Across the US, people go to Massage Envy spas in search of a soothing, affordable escape. But reporter Katie J.M. Baker found more than 180 people who said what they got instead was sexual assault.

At first, the billion-dollar company said that’s not its problem to solve. But just over a week after our investigation was published, Massage Envy announced sweeping changes in how it will instruct franchisees to handle sexual assault allegations.

5. A dirty offshore bank — and its blue-chip Western enablers and protectors

Sian Butcher / BuzzFeed

Blatant forgery. Snarling guard dogs. Shredded evidence. Through leaked documents, reporters Tom Warren and Alex Campbell revealed the farcical scramble inside one of the world’s dirtiest banks to conceal incriminating information – while some of the planet's most prestigious accountants and lawyers used their powers to keep the bank, FBME, in business.

Meanwhile, financial giant Deutsche Bank facilitated hundreds of millions of dollars of transactions for FBME, which the US government decried as a hub for illicit money from “the darkest corners of the criminal underworld.” Indeed, a network of secret slush funds inside FBEM exposed Kremlin connections to people fronting for Syria's chemical weapons program, ISIS, and organized crime.

6. TrumpWorld

BuzzFeed News; Getty Images

No American president has taken office with a giant network of businesses, investments, and corporate connections like that amassed by Donald J. Trump. His family and advisers have touched a staggering number of ventures, from a hotel in Azerbaijan to a poker company in Las Vegas. So we compiled and published a list — the largest public list of people and organizations connected to Trump.

Reporter John Templon — who worked with Anthony Cormier, Alex Campbell, and Jeremy Singer-Vine on that monumental effort — used the TrumpWorld data and other reporting to show that more than a quarter of Trump's overseas partners have tangled with the law. Trump promised voters that in office, he would work with only the “best people.” But Templon's examination of his international real estate deals shows that in business, he chose to work with a remarkable number of partners who have been investigated, charged, or convicted of crimes.

7. The most influential racist you never heard of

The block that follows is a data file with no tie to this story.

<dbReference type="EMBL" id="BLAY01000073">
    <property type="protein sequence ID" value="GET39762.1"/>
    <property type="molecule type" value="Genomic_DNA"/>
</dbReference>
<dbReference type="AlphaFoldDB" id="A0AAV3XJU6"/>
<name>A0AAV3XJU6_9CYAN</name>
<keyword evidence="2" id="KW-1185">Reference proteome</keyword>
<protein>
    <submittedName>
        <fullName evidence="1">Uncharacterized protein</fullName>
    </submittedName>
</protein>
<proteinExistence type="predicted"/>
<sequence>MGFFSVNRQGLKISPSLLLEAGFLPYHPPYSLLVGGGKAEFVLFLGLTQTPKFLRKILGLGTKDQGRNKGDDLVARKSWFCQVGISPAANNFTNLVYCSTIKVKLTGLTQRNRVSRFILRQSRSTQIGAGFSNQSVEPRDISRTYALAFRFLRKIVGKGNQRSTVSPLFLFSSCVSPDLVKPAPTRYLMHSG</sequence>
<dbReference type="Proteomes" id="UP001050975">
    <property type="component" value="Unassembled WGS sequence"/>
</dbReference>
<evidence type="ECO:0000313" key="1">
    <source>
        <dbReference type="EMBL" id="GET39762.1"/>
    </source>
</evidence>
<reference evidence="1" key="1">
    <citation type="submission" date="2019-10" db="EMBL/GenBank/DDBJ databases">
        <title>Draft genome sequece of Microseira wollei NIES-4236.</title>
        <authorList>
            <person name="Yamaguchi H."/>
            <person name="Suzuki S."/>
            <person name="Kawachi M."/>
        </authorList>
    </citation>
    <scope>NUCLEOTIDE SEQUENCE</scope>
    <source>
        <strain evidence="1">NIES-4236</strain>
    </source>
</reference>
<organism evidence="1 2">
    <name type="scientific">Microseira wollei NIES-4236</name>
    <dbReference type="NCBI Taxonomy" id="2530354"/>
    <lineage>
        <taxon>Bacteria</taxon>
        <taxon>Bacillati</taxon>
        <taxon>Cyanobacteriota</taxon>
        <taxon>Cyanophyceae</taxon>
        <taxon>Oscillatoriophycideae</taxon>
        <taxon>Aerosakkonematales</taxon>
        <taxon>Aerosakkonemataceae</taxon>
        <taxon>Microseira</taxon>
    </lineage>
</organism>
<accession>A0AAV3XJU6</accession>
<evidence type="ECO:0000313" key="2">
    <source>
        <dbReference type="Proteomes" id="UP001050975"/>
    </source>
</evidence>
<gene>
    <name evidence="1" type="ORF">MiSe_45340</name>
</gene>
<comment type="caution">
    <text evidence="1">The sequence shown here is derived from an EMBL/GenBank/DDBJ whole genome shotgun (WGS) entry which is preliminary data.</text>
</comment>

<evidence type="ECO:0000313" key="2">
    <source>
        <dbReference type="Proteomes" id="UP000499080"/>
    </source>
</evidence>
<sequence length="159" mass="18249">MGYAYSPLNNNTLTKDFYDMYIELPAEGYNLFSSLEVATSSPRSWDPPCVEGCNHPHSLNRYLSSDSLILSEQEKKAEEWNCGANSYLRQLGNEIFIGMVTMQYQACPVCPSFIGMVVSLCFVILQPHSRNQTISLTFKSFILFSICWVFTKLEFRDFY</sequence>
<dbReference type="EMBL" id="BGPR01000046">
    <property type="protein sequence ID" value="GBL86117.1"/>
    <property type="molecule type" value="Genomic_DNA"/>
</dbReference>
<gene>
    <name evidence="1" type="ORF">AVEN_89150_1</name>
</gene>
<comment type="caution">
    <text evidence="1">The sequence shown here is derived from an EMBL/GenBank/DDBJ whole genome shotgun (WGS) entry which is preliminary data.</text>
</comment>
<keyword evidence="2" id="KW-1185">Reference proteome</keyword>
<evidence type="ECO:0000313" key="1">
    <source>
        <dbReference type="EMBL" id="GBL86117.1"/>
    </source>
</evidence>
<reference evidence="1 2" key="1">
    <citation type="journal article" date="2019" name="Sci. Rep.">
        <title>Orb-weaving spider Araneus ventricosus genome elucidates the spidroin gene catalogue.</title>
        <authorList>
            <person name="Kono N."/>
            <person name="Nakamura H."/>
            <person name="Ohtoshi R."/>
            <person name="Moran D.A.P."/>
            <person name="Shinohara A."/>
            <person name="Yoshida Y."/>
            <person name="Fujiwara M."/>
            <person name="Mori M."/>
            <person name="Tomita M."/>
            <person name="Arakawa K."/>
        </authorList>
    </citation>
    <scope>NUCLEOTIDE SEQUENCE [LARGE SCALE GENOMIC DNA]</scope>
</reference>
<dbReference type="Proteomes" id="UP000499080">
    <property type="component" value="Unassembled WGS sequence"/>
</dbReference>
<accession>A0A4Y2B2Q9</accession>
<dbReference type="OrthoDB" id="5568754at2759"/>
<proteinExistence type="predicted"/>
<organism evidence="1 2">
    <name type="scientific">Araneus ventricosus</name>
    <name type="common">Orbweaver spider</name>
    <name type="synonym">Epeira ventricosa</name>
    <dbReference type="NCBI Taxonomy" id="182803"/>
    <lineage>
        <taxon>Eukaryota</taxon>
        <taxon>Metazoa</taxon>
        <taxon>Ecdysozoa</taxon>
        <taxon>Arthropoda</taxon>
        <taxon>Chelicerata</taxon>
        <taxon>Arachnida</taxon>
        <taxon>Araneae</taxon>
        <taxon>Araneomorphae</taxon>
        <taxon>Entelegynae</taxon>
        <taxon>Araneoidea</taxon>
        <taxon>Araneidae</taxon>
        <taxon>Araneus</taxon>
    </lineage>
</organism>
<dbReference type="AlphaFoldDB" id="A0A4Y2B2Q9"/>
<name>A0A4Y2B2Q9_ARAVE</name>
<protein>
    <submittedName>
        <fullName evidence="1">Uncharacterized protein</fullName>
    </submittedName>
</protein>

Regnery: Will Vragovic for BuzzFeed News

William Regnery II, a man who inherited millions but struggled in business, tried for 15 years to ignite a racist political movement — and failed. Then an unforeseen phenomenon named Donald Trump gave legitimacy to what Regnery had seeded long before: the alt-right. The press-shy white separatist broke his silence in a story by Aram Roston and Joel Anderson.

8. Following the money in the Trump-Russia investigation

Elsa / Getty Images

A day before the indictment of Paul Manafort, reporters Jason Leopold and Anthony Cormier detailed much of what would end up in that indictment, including a series of suspicious wire transfers in which offshore companies linked to Manafort moved millions all over the globe.

Then they and Jessica Garrison discovered that the FBI was scrutinizing more than 60 money transfers sent by the Russian Foreign Ministry to its embassies across the globe, most of them bearing a note that said the money was to be used “to finance election campaign of 2016.” A spokesperson for the Russian government said the money was used to pay for overseas voting in its parliamentary election.

9. She told the DEA its agent was a stalker — then things got really bad

Wesley Allsbrook for BuzzFeed News

A US law enforcement agent based in Brazil shared sensitive information about international drug trafficking investigations with his girlfriend — and then, after she ended their affair, pursued a campaign of stalking and harassment. Reporter Daniel Wagner exposed how the DEA agent got away with terrorizing his ex-girlfriend, even as she repeatedly begged the US government to stop him.

10. Donald Trump's lawyer

Mark Wilson / Getty Images